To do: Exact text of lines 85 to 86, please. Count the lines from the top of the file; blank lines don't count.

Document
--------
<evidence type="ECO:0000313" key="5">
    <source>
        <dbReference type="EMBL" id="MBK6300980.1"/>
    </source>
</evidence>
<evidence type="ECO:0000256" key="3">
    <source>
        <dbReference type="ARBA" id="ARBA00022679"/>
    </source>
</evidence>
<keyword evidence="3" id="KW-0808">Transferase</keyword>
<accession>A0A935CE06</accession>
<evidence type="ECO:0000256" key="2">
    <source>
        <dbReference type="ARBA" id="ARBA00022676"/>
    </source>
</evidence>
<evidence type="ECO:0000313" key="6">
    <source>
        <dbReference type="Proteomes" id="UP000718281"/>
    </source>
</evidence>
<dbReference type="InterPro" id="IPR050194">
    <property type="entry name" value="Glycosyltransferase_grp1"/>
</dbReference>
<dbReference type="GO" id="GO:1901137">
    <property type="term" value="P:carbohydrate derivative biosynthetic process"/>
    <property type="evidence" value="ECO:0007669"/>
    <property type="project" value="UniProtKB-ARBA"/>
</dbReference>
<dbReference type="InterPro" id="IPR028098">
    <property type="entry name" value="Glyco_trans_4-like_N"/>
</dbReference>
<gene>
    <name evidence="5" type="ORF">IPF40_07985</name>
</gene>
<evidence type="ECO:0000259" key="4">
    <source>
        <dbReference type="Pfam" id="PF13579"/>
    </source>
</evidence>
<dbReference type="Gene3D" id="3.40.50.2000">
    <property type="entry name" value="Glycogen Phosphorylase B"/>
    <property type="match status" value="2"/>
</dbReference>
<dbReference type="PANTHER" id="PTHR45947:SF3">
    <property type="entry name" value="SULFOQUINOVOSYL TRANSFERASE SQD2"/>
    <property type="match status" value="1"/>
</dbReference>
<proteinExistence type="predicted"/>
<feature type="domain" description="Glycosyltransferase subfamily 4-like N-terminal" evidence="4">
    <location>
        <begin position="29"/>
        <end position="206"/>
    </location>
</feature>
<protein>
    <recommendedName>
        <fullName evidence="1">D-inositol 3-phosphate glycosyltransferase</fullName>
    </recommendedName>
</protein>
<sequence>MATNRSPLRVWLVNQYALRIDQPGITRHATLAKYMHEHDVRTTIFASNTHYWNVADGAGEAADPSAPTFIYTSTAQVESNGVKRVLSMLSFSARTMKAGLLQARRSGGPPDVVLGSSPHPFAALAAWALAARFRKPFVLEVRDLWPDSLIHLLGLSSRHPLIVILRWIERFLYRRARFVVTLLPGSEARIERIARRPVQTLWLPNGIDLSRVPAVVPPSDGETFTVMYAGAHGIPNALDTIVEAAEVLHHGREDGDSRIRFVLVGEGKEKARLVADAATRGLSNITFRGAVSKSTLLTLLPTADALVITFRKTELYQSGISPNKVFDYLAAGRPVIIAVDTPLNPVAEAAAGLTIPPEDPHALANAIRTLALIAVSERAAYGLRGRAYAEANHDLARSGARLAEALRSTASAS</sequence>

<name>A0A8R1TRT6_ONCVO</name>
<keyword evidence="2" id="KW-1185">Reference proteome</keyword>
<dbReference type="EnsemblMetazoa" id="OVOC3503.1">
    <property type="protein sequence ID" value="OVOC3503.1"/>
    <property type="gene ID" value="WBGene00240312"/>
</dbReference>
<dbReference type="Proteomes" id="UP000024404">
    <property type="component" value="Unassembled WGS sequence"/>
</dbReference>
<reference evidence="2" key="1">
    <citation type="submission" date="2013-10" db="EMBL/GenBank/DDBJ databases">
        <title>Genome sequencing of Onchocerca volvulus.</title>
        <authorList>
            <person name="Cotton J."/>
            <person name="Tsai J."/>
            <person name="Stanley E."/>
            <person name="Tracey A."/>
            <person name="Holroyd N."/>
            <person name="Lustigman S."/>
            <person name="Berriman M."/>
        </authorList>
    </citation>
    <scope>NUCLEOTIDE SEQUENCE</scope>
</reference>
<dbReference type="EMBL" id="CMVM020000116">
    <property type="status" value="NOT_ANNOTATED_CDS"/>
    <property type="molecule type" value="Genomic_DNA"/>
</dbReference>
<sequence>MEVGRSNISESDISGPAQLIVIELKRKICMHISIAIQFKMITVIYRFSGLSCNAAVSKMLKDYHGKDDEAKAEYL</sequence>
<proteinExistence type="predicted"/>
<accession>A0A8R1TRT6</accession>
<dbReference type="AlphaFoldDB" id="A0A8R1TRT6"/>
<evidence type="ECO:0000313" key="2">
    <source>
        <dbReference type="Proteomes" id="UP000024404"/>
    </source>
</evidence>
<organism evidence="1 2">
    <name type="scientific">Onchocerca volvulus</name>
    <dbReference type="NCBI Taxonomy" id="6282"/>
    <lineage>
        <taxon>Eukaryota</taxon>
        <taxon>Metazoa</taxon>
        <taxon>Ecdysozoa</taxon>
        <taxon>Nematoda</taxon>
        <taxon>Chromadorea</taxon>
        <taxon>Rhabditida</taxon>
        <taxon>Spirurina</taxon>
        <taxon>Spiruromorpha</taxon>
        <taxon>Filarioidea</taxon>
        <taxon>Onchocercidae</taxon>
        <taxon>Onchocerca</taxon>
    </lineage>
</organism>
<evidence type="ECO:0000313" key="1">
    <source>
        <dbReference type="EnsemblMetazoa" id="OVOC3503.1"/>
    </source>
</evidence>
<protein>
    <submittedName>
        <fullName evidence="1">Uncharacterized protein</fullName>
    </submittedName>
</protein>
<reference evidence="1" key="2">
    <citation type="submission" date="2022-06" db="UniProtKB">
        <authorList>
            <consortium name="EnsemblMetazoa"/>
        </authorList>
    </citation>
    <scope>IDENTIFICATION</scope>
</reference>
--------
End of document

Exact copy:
    <scope>NUCLEOTIDE SEQUENCE</scope>
</reference>